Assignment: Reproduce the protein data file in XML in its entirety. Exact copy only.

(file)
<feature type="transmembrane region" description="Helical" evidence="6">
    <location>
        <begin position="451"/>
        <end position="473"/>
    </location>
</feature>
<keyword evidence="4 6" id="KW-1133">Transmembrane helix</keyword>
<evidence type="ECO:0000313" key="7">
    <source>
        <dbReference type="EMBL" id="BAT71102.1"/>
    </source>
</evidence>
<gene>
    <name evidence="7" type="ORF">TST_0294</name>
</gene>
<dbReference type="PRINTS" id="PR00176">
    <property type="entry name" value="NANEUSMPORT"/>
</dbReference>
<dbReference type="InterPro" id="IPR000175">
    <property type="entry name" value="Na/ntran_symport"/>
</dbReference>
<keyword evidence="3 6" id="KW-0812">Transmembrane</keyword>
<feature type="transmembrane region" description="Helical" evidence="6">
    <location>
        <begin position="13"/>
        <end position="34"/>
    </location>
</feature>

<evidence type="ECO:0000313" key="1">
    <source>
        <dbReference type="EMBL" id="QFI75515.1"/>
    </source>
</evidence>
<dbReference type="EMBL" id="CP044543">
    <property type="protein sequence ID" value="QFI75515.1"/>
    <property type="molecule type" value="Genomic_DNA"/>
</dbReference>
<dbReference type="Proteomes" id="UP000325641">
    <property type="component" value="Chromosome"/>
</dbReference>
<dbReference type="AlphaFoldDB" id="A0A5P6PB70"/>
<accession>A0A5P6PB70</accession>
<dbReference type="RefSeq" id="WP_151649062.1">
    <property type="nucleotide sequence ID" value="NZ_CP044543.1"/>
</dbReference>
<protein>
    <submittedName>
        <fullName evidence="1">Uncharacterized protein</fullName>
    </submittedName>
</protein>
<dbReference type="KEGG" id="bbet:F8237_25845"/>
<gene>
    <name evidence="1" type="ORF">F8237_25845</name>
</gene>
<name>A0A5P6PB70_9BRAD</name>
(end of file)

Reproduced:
<feature type="transmembrane region" description="Helical" evidence="6">
    <location>
        <begin position="451"/>
        <end position="473"/>
    </location>
</feature>
<keyword evidence="4 6" id="KW-1133">Transmembrane helix</keyword>
<evidence type="ECO:0000313" key="7">
    <source>
        <dbReference type="EMBL" id="BAT71102.1"/>
    </source>
</evidence>
<gene>
    <name evidence="7" type="ORF">TST_0294</name>
</gene>
<dbReference type="PRINTS" id="PR00176">
    <property type="entry name" value="NANEUSMPORT"/>
</dbReference>
<dbReference type="InterPro" id="IPR000175">
    <property type="entry name" value="Na/ntran_symport"/>
</dbReference>
<keyword evidence="3 6" id="KW-0812">Transmembrane</keyword>
<feature type="transmembrane region" description="Helical" evidence="6">
    <location>
        <begin position="13"/>
        <end position="34"/>
    </location>
</feature>

<evidence type="ECO:0000313" key="1">
    <source>
        <dbReference type="EMBL" id="QFI75515.1"/>
    </source>
</evidence>
<dbReference type="EMBL" id="CP044543">
    <property type="protein sequence ID" value="QFI75515.1"/>
    <property type="molecule type" value="Genomic_DNA"/>
</dbReference>
<dbReference type="Proteomes" id="UP000325641">
    <property type="component" value="Chromosome"/>
</dbReference>
<dbReference type="AlphaFoldDB" id="A0A5P6PB70"/>
<accession>A0A5P6PB70</accession>
<dbReference type="RefSeq" id="WP_151649062.1">
    <property type="nucleotide sequence ID" value="NZ_CP044543.1"/>
</dbReference>
<protein>
    <submittedName>
        <fullName evidence="1">Uncharacterized protein</fullName>
    </submittedName>
</protein>
<dbReference type="KEGG" id="bbet:F8237_25845"/>
<gene>
    <name evidence="1" type="ORF">F8237_25845</name>
</gene>
<name>A0A5P6PB70_9BRAD</name>